Estimation of bycatch in shrimp trawl fisheries: a comparison of estimation methods using field data and simulated data

Issue:

Author(s): 
Diamond, Sandra L.
Cover date: 
2003
PDF: 
Pages: 
484-500
Abstract:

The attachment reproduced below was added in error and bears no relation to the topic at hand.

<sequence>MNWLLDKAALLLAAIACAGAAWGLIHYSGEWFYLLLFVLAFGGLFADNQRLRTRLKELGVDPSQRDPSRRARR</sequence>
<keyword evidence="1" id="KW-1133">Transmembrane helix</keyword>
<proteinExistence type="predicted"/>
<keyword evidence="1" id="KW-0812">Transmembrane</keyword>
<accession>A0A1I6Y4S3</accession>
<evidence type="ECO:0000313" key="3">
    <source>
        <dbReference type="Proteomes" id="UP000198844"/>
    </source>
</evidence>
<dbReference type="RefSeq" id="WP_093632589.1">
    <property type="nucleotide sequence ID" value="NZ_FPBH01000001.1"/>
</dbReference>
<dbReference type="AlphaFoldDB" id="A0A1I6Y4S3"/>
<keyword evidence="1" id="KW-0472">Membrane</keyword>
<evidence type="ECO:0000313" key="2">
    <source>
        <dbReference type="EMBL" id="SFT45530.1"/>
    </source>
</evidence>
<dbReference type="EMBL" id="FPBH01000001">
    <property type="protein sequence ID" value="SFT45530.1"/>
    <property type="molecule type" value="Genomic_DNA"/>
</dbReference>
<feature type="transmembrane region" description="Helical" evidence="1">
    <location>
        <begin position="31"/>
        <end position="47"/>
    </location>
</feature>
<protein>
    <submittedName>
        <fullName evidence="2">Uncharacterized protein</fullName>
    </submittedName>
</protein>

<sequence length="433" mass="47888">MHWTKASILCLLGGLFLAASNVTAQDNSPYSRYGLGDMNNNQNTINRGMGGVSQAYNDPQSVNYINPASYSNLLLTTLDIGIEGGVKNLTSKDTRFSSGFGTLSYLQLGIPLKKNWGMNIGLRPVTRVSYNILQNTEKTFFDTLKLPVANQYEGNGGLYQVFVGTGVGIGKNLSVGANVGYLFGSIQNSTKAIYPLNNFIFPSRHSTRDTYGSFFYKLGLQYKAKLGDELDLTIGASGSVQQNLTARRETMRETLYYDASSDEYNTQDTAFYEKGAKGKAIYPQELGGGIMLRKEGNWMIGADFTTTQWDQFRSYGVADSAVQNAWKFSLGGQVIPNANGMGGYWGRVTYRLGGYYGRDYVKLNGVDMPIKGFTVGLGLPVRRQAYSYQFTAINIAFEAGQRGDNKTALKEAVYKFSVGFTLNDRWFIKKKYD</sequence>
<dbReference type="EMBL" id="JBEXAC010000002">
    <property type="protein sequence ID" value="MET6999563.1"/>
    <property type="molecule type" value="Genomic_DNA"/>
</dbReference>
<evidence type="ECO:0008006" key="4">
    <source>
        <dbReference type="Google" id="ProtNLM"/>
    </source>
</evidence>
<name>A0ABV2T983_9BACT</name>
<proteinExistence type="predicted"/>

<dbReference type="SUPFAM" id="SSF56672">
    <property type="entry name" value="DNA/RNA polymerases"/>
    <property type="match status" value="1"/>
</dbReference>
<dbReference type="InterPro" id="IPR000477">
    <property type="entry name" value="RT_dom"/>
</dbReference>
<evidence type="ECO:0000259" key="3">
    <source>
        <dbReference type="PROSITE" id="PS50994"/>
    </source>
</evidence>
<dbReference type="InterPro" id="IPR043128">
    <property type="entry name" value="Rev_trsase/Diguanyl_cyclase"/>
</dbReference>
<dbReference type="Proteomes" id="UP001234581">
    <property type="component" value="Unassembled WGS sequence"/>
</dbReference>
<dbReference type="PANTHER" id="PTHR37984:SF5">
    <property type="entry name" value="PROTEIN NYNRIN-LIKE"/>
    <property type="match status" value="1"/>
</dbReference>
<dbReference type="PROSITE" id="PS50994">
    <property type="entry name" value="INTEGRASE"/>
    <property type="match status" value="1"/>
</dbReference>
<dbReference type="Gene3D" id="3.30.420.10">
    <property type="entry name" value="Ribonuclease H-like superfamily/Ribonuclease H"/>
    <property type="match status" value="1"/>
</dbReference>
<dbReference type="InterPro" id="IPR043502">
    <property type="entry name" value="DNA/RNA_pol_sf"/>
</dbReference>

Bycatch, or the incidental catch of nontarget organisms during fi shing operations, is a major issue in U.S. shrimp trawl fisheries. Because bycatch is typically discarded at sea, total bycatch is usually estimated by extrapolating from an observed bycatch sample to the entire fleet with either mean-per-unit or ratio estimators. Using both field observations of commercial shrimp trawlers and computer simulations, I compared five methods for generating bycatch estimates that were used in past studies, a mean-per-unit estimator and four forms of the ratio estimator, respectively: 1) the mean fish catch per unit of effort, where unit effort was a proxy for sample size, 2) the mean of the individual fish to shrimp ratios, 3) the ratio of mean fish catch to mean shrimp catch, 4) the mean of the ratios of fish catch per time fished (a variable measure of effort), and 5) the ratio of mean fish catch per mean time fished. For field data, different methods used to estimate bycatch of Atlantic croaker, spot, and weakfish yielded extremely different results, with no discernible pattern in the estimates by method, geographic region, or species. Simulated fishing fleets were used to compare bycatch estimated by the five methods with “actual” (simulated) bycatch. Simulations were conducted by using both normal and delta lognormal distributions of fish and shrimp and employed a range of values for several parameters, including mean catches of fish and shrimp, variability in the catches of fish and shrimp, variability in fishing effort, number of observations, and correlations between fish and shrimp catches. Results indicated that only the mean per unit estimators provided statistically unbiased estimates, while all other methods overestimated bycatch. The mean of the individual fish to shrimp ratios, the method used in the South Atlantic Bight before the 1990s, gave the most biased estimates. Because of the statistically significant two- and 3-way interactions among parameters, it is unlikely that estimates generated by one method can be converted or corrected to estimates made by another method: therefore bycatch estimates obtained with different methods should not be compared directly.